Jersey High School Students Protest Anti-Bike Policy

Bridgewater-Raritan High doesn’t want to encourage cycling (or, apparently, walking) to school

These kids today. Members of the student environmental club at New Jersey’s Bridgewater-Raritan High School raised $2,000 over the last four years, and what do they want to do with it? Give the school a bike rack, of all things. But Principal James Riccobono is having none of that nonsense, as the Star-Ledger reports:

"It didn’t seem that logical. It would be at no
cost to them," [club co-president Michelle] Slosberg, 18, said yesterday as she
slipped on her bike helmet and prepared for a nearly
20-minute ride home.

"Actually, they said no on Earth Day," remarked
Katherine Dransfield, a senior who has tried, with a group
of other students, to start a bike club. "Essentially
what they told us was that they didn’t want to promote
biking as a way to get to school."

Slosberg and Dransfield said Riccobono expressed concerns
over the safety of students jostling with the heavy bus and
car traffic in front of the school and biking along busy
Garretson Road.

But many students don’t see it that way. Senior
Talia Perry, 18, dressed in sporty biking gear and
sunglasses, said she and her friends were quite "worked
up" after the school refused "what we portrayed as
a gift to the school."

Offended by the snub, students promptly began planning a
response. Yesterday, more than 50 students rode their bikes
to school, commuting in pairs and groups. After studying up
on state biking laws — and carrying copies with them — the
students legally tethered their bikes in conspicuous
clusters around lamp posts, trees and other poles dotting
the circular drive in front of the school.

Following the mass ride, students delivered a letter to Riccobono protesting the bike rack prohibition, but the principal was not moved.

Instead, he responded with a missive of his own:

"In as much as the district provides courtesy busing
to students who live within walking distance of the high
school, because of the danger on Garretson Road, it does
(not) make sense, in my opinion, to promote the riding of
bicycles to school," the letter read.

Riccobono has suggested that cycling students chain their bikes to a fence surrounding a retention pond at the back of the school grounds, an area students refer to as "the swamp."

Meanwhile, environmental club member Alec Story points out that, while it refuses to accept a gifted bike rack, the school has invested in a parking spot for every senior who drives.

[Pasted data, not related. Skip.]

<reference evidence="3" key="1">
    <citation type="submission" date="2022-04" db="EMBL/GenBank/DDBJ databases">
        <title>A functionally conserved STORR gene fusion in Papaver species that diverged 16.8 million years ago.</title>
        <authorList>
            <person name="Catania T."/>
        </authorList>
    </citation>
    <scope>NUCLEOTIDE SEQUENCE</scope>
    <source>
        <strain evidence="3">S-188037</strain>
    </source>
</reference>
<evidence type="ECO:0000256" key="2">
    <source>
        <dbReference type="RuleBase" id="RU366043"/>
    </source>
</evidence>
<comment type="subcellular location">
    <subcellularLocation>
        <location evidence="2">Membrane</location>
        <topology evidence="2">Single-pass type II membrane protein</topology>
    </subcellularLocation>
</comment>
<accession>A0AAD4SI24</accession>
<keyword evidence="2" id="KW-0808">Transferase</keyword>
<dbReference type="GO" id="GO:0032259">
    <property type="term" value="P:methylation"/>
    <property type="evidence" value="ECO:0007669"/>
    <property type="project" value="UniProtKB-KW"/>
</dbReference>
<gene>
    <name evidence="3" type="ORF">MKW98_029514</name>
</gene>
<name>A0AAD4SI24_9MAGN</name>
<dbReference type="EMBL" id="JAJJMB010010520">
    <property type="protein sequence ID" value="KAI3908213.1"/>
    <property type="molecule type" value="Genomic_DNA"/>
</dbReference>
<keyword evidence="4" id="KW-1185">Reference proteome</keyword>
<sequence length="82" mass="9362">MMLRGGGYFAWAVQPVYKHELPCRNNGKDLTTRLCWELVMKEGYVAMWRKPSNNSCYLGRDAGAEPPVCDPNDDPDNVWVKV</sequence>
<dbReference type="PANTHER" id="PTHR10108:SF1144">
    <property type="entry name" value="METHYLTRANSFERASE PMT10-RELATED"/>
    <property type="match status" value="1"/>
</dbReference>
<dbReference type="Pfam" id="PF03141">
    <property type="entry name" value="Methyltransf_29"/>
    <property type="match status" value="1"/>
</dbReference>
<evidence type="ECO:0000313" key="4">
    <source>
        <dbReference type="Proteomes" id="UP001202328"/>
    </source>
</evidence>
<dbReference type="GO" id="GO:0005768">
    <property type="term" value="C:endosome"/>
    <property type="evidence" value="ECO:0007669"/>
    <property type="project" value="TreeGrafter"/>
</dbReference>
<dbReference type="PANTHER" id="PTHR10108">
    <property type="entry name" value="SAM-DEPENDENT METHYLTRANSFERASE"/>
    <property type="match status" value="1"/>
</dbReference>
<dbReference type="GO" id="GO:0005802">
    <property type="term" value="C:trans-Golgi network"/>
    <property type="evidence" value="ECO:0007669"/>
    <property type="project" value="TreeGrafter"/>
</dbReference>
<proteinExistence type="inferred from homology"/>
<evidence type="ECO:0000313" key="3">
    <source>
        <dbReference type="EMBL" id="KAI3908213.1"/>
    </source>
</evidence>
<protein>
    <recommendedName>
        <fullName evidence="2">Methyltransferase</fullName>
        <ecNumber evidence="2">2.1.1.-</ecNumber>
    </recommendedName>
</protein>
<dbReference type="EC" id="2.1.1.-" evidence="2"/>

• Komanoff

    Bicycles Only — While I love where you’re coming from, your mathematical exertions are beside the point. The way to evaluate the risk of doing something is to compare it to the risk of not doing it. “Not bicycling” means foregoing the physical-activity benefits of cycling.

    Mayer Hillman (U.K.) plumbed the data ~15 yrs ago and concluded that cycling’s p-a benefits outweighed its crash risks by >10-to-1 even in
    cycling-unfriendly England. Absurdly, his book with these findings is both out-of-print and hard to find on the Internet. I give a brief
    account of it here. Maybe someone can post a direct link?

    Also, B Only, kid cyclists do crash considerably more often than adults. It may also be that they need the p-a benefits of cycling somewhat less than adults. Thus, the risk-ratio reward for kids’ cycling may be (a lot) less than 10-to-1, but I’m confident it’s a good deal more than 1.

    Let’s not get sidetracked, though. Those NJ kids are fantastic. We should be showering them with hosannas and support from legal to financial to moral. I wish I was in a position to spearhead this or even just participate. They’re a miracle.

  • Since John Deere mentioned Ken Kifer, I figured I’d say something about him. I remembered coming across his page and being very impressed with his statistical argument.

    Some of you may know that he was killed by a drunk driver in 2003, at the age of 57. While in my head I know that the larger trends that he measured are more important than individual cases, from an emotional point of view the fact that he himself was in the violent-death category is hard to overlook.

  • spike

    Children riding bicycles on dangerous roads will get killed. If the kids have good routes to ride to school they should ride to school. The road in front of the school is described as a busy tertiary road. If it had a wide shoulder or a bike lane, it might be an OK road to ride on. Unfortunately with the advent of the cell phone, drivers in NJ have become really scary.

    No. 41 estimated a 27% chance of death or serious injury from biking during a life time and estimates the chance of death per year as 0.5%. That seems about right to me and thats a pretty big risk. There are roughly 40000 deaths from car crashes each year or about 1.6% of total deaths. People spend much, much more time on average in cars than on bikes, so on per mile or per minute basis, biking is much more dangerous.

    That said, biking is a blast.

  • spike

    that should have been death over a lifetime of 0.5%.

  • Spike and Charlie, I certainly agree that safety is a greater concern with kids than adults. Roads appropriate for adults may not be appropriate for kids, of course depending on age. Certainly, in the case of high school kids, many of whom are already permitted to drive, I would expect they can handle themselves pretty well.

    Spike, I don’t think for a minute that there is a 0.5% of death or serious injury from bicycling, even over 60 years of everyday commuting, which no one does. A bicyclist on the road that much will be far more experienced and skilled and have a much lower risk of a bad crash than the “hypothetical average” bicyclist I attempted to model in the most crude way. The point of my comment was to show that the statistics you were throwing out showing a much greater risk couldn’t possibly be right. And if I wasn’t clear, I am neither an epidemiologist nor a statistician, so no one should rely on my musings in comment 41, beyond concluding that they prove the “serious injury every 15 years” statistic wrong.